The Association of Academic Staff at the University of Alberta (AASUA) has launched a campaign and petition against the provincial government’s budget cuts to post-secondary education.
In February, the university received a higher-than-expected 11 per cent cut to provincial funding under Budget 2021. The Protect Our Future campaign was launched by the AASUA — the union for teaching, faculty, library, and administrative staff — on March 22. The campaign aims to reverse these recent budget cuts while also preventing further provincial cuts from going forward. The campaign also wants to start a conversation about the value of post-secondary in the province.
Ricardo Acuña, the president of the AASUA, said he felt it was the association’s responsibility to speak up about how the cuts will hurt the university and the province at large.
Acuña said the funding cuts will severely impair the university’s ability to contribute to the common good of the province, and fail to recognize the value of strong post-secondary institutions.
“As a public institution, we have a public-interest mandate,” Acuña said. “We make a contribution to research, innovation, public discourse, arts, culture, creativity across the province. We are the ones that help prepare young people for whatever jobs they are going to take on in this province in the future.”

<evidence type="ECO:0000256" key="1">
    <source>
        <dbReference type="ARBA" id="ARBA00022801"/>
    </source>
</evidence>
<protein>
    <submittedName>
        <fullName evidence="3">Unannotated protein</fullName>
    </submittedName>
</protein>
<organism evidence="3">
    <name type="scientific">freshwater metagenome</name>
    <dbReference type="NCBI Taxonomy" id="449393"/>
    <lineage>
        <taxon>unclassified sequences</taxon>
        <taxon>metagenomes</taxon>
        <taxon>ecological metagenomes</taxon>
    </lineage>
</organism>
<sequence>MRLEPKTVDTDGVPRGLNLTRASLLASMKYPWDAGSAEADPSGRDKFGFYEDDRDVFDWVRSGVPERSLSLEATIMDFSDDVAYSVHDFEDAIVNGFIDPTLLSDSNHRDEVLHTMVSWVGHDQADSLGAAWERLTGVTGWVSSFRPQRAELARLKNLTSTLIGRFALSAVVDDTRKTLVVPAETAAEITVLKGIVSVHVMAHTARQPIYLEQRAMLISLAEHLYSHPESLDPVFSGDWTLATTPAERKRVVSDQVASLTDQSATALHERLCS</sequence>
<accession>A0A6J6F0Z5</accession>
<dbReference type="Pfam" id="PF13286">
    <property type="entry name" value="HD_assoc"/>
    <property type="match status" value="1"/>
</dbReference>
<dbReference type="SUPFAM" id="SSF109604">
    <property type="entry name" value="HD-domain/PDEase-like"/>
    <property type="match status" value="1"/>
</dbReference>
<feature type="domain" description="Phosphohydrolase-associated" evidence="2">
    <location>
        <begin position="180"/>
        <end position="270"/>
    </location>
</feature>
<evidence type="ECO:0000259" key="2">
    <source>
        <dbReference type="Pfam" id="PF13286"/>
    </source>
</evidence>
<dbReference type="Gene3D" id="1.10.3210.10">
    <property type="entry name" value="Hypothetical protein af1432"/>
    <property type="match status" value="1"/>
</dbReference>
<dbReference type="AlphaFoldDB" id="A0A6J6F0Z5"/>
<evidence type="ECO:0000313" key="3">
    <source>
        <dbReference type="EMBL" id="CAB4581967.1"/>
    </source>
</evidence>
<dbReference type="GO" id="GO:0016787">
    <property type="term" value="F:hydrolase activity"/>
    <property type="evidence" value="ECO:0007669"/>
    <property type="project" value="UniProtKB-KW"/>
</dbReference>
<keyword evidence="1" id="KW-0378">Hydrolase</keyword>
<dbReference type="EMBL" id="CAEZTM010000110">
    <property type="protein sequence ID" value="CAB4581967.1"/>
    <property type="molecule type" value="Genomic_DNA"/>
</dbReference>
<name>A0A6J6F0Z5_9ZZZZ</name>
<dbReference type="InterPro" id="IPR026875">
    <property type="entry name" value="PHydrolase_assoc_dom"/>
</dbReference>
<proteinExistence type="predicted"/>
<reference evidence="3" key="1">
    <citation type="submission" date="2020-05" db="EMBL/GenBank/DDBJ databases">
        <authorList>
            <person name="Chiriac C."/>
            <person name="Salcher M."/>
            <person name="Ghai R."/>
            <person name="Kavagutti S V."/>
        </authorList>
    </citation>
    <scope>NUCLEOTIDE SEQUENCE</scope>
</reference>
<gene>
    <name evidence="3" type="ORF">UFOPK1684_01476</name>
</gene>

The campaign encourages those in the campus community, alumni, and the public at large to be vocal about the importance of post-secondary institutions by signing their petition, writing letters and contacting their member of legislative assembly (MLA), and talking to others in their community.
“We’re hoping that everybody in the university community gets involved in this and tells our story about why we matter,” Acuña said, “We want Albertans to see the value we add to this province so that they’re in a better position to advocate for us as well.”
According to Acuña, the budget cuts also create internal challenges for the university, such as losing campus employees that do important administrative, research, and information technology (IT) work.
“We’re losing that which makes it harder to do our jobs and fulfill our mission of providing world-class teaching and research,” he said.
So far, Acuña said the AASUA has received widespread public support through social media channels, and surpassed the halfway point of the petition’s 4000-signature goal in just three days. The government, however, is yet to comment on the campaign.
As both declining oil prices and the COVID-19 pandemic continue to affect the economy and people’s well-being, Acuña said universities play an integral role in rebuilding the economy and livelihoods.
“Without a strong system of universities to contribute research, innovation, creativity, and entrepreneurship to the province, those recoveries are going to be that much harder,” Acuña said.
“We need our universities making public interest contributions more now than we ever have before. We should be doing the opposite — investing in post-secondary instead of cutting from it.”